Hi, my name is Mike and I am a sock snob.
I have been on a quest for the perfect sock for many years and I may have finally found it.
I didn’t start off being a snob. I grew up with cheap cotton tube socks and thought that they were the only type of sock to wear. When I started hiking I started wearing thick wool socks that required a polypropylene liner. They were warm and cushioned, but shoes had to be bought a half-size large to provide enough space for them. As a result, hiking socks and everyday socks required different shoes and were not interchangeable. Nowadays things are a bit different.
In the mid 90’s I was introduced to a new type of Merino wool socks that had just started coming onto the market. New materials, wool processing procedures, and knitting methods had combined to create a new type of hybrid sock that was thinner and lighter than my regular wool socks, but more padded and warmer than my cotton socks. I bought my first pair and thought “oh, my.” I was immediately hooked–an instant snob. The fit, the comfort, the warmth, the softness—it was a revelation! This is what socks were supposed to be like.
That brand became my immediate favorite. When I opened Mike’s Hike and Bike in 2007, it was one of the first things that I ordered to fill the backpacking side of the store. Within a year, I noticed that they had changed. The quality and fit were just not the same. I was somewhat devastated.
Since that time, I have tried almost every brand of sock on the market looking for that cherry high–that “oh, my” feeling as a sock slid onto my foot. I am looking for something that has the best blend of price, material, comfort, durability, and, if possible, U.S. manufacture. Some socks are durable, some are amazingly comfortable, some are less expensive, and some made of better materials. I think that I have finally found the sock that has all of these.
In the little town of Niota, Tennessee lies the oldest hosiery mill in the country. It is a family-owned company called Crescent Sock Co. and they have been in business since 1902. In that time they have made socks for over 30 different brands including my previous favorite (that brand had moved their production overseas in 2005). In that time, they have learned a thing or two (or twenty…) about making foot coverings.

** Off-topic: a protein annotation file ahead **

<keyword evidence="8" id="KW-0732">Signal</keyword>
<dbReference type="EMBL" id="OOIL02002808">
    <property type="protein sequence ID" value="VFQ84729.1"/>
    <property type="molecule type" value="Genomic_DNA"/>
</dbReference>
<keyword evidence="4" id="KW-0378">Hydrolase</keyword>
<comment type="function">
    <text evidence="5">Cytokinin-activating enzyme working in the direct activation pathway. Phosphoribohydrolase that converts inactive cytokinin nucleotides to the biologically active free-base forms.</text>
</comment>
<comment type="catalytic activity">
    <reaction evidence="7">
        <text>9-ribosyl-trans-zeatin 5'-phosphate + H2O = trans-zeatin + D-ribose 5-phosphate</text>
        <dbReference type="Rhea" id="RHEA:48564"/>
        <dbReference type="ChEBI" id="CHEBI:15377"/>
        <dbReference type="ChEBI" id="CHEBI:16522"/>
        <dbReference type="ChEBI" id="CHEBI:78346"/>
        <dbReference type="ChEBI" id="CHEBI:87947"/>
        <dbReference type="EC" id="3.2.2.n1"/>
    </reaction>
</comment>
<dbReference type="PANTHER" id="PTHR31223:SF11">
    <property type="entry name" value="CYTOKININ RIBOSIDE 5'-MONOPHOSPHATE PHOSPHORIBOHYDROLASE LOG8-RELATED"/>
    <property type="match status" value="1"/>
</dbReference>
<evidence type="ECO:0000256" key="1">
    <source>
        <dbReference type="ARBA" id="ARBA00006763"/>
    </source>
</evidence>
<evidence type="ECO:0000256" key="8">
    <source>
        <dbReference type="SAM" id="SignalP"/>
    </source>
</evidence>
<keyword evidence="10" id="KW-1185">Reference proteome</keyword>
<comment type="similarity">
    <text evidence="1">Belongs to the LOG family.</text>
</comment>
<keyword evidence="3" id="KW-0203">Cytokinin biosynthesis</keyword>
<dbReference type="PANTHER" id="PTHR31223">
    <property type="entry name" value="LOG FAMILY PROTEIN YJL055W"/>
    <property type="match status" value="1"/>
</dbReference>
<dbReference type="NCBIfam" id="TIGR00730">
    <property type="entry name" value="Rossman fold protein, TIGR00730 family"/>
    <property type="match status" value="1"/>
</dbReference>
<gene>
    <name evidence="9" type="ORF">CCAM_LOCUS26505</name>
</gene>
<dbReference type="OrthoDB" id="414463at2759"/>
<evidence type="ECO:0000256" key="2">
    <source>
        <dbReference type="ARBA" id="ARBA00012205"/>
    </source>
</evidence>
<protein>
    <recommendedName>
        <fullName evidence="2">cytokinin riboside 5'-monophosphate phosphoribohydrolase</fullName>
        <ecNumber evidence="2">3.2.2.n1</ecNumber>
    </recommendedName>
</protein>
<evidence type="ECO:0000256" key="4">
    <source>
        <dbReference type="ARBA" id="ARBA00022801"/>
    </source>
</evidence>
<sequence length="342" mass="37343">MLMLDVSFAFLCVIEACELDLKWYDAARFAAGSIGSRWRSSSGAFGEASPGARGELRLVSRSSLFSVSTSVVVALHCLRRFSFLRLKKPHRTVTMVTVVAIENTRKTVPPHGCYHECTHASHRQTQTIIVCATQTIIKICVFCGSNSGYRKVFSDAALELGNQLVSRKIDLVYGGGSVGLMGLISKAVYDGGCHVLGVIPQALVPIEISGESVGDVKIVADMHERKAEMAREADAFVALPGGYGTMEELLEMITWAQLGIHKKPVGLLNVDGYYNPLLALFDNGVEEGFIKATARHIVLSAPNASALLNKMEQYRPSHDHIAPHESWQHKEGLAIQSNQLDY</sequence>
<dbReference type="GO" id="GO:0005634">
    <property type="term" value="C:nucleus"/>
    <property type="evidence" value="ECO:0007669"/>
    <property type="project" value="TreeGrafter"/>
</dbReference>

As I understand it (and this may or may not be accurate), after losing their biggest current client, the folks at Crescent started looking around to find another brand to fill the void. Nothing was forthcoming so someone in the company (I imagine a slightly fretful worker speaking up at an employee meeting) said something like “Hey, Y’all, we’ve been making socks for everybody else for over a hundred years. What if we took the best parts of the best socks that we have made and sort of mushed them together into one sock?”
I am not really sure if that is how it went down, but the end result is that they did decide to make their own house brand of socks and they called it “Fits.” In so doing they created the best-fitting, most comfortable, relatively affordable sock that I have ever, EVER put on my feet. The durability aspect is an ongoing test, but I have some that are three years old and still fluffy and comfortable. Best of all, it is made in the US of American sourced materials (except for the merino wool which has to come from New Zealand). I could fill another couple of pages explaining the technical aspects that make these the best socks I have ever tried, but, as they say, the proof is in the pudding. Come on down to the store and try on a pair. We will be happy to go over all of the technical stuff from toe to top, but as soon as you have that “oh, my” feeling as it slides over your foot, you won’t care about why it works; you will only know that it does.
Now, if only they would make them with good Kentucky grown alpaca wool…
I own two pairs of Fits, which I bought at your Richmond store before a two-week road trip out west that involved a decent amount of camping in cold weather. They are my favorite of any socks I own! I had forgotten that they’re made in the US, thanks for the reminder.